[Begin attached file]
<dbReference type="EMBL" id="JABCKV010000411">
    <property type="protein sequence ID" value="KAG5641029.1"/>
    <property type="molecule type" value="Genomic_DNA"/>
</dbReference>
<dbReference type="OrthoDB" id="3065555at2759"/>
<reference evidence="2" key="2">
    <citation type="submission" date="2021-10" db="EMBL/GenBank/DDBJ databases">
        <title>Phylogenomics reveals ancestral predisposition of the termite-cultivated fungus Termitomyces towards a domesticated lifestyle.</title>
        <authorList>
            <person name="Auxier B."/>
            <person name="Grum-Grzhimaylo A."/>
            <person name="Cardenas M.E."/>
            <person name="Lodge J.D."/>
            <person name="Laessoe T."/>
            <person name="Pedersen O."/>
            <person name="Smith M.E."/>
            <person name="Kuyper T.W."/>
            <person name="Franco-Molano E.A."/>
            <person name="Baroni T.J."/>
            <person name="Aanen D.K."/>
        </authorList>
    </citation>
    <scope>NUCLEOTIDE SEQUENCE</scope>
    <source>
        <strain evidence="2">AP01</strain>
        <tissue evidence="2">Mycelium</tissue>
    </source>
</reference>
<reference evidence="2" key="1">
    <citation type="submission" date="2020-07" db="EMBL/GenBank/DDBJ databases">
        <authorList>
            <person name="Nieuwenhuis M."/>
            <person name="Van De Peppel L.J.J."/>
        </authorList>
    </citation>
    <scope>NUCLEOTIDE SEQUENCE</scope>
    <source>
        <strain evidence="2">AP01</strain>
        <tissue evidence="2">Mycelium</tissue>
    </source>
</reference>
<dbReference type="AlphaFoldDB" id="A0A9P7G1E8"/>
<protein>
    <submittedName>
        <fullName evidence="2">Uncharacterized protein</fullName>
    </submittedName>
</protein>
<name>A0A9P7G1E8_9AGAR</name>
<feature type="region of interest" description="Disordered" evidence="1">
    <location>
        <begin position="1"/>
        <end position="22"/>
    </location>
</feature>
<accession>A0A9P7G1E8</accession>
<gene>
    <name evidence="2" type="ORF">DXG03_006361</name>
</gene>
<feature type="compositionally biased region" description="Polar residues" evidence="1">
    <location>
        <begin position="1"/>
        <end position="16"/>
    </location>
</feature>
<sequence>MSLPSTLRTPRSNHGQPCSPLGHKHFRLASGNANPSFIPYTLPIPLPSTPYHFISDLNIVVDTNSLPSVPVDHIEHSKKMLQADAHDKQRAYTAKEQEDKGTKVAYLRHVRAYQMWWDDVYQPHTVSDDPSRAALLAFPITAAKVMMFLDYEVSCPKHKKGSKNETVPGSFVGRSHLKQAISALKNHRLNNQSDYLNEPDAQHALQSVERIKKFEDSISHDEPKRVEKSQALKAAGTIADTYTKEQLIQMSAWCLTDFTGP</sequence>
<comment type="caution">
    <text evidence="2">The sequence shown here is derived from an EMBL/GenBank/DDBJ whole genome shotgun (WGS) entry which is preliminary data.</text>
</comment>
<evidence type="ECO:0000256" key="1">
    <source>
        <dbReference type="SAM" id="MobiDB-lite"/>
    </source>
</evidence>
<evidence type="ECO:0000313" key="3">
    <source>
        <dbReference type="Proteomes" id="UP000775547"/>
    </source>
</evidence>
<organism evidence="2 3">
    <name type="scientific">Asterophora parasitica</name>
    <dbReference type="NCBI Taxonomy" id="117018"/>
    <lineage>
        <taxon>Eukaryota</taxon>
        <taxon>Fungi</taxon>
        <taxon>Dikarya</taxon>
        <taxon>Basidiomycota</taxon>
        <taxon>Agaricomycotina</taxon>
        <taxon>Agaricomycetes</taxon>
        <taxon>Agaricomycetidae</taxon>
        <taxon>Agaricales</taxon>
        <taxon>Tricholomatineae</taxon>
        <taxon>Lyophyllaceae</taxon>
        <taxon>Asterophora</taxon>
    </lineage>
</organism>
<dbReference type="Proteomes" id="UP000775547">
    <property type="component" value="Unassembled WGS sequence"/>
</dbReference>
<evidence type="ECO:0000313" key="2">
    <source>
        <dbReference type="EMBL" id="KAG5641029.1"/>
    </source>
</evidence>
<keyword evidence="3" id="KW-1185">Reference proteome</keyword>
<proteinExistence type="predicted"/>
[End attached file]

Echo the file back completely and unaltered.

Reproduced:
<dbReference type="EMBL" id="JABCKV010000411">
    <property type="protein sequence ID" value="KAG5641029.1"/>
    <property type="molecule type" value="Genomic_DNA"/>
</dbReference>
<dbReference type="OrthoDB" id="3065555at2759"/>
<reference evidence="2" key="2">
    <citation type="submission" date="2021-10" db="EMBL/GenBank/DDBJ databases">
        <title>Phylogenomics reveals ancestral predisposition of the termite-cultivated fungus Termitomyces towards a domesticated lifestyle.</title>
        <authorList>
            <person name="Auxier B."/>
            <person name="Grum-Grzhimaylo A."/>
            <person name="Cardenas M.E."/>
            <person name="Lodge J.D."/>
            <person name="Laessoe T."/>
            <person name="Pedersen O."/>
            <person name="Smith M.E."/>
            <person name="Kuyper T.W."/>
            <person name="Franco-Molano E.A."/>
            <person name="Baroni T.J."/>
            <person name="Aanen D.K."/>
        </authorList>
    </citation>
    <scope>NUCLEOTIDE SEQUENCE</scope>
    <source>
        <strain evidence="2">AP01</strain>
        <tissue evidence="2">Mycelium</tissue>
    </source>
</reference>
<reference evidence="2" key="1">
    <citation type="submission" date="2020-07" db="EMBL/GenBank/DDBJ databases">
        <authorList>
            <person name="Nieuwenhuis M."/>
            <person name="Van De Peppel L.J.J."/>
        </authorList>
    </citation>
    <scope>NUCLEOTIDE SEQUENCE</scope>
    <source>
        <strain evidence="2">AP01</strain>
        <tissue evidence="2">Mycelium</tissue>
    </source>
</reference>
<dbReference type="AlphaFoldDB" id="A0A9P7G1E8"/>
<protein>
    <submittedName>
        <fullName evidence="2">Uncharacterized protein</fullName>
    </submittedName>
</protein>
<name>A0A9P7G1E8_9AGAR</name>
<feature type="region of interest" description="Disordered" evidence="1">
    <location>
        <begin position="1"/>
        <end position="22"/>
    </location>
</feature>
<accession>A0A9P7G1E8</accession>
<gene>
    <name evidence="2" type="ORF">DXG03_006361</name>
</gene>
<feature type="compositionally biased region" description="Polar residues" evidence="1">
    <location>
        <begin position="1"/>
        <end position="16"/>
    </location>
</feature>
<sequence>MSLPSTLRTPRSNHGQPCSPLGHKHFRLASGNANPSFIPYTLPIPLPSTPYHFISDLNIVVDTNSLPSVPVDHIEHSKKMLQADAHDKQRAYTAKEQEDKGTKVAYLRHVRAYQMWWDDVYQPHTVSDDPSRAALLAFPITAAKVMMFLDYEVSCPKHKKGSKNETVPGSFVGRSHLKQAISALKNHRLNNQSDYLNEPDAQHALQSVERIKKFEDSISHDEPKRVEKSQALKAAGTIADTYTKEQLIQMSAWCLTDFTGP</sequence>
<comment type="caution">
    <text evidence="2">The sequence shown here is derived from an EMBL/GenBank/DDBJ whole genome shotgun (WGS) entry which is preliminary data.</text>
</comment>
<evidence type="ECO:0000256" key="1">
    <source>
        <dbReference type="SAM" id="MobiDB-lite"/>
    </source>
</evidence>
<evidence type="ECO:0000313" key="3">
    <source>
        <dbReference type="Proteomes" id="UP000775547"/>
    </source>
</evidence>
<organism evidence="2 3">
    <name type="scientific">Asterophora parasitica</name>
    <dbReference type="NCBI Taxonomy" id="117018"/>
    <lineage>
        <taxon>Eukaryota</taxon>
        <taxon>Fungi</taxon>
        <taxon>Dikarya</taxon>
        <taxon>Basidiomycota</taxon>
        <taxon>Agaricomycotina</taxon>
        <taxon>Agaricomycetes</taxon>
        <taxon>Agaricomycetidae</taxon>
        <taxon>Agaricales</taxon>
        <taxon>Tricholomatineae</taxon>
        <taxon>Lyophyllaceae</taxon>
        <taxon>Asterophora</taxon>
    </lineage>
</organism>
<dbReference type="Proteomes" id="UP000775547">
    <property type="component" value="Unassembled WGS sequence"/>
</dbReference>
<evidence type="ECO:0000313" key="2">
    <source>
        <dbReference type="EMBL" id="KAG5641029.1"/>
    </source>
</evidence>
<keyword evidence="3" id="KW-1185">Reference proteome</keyword>
<proteinExistence type="predicted"/>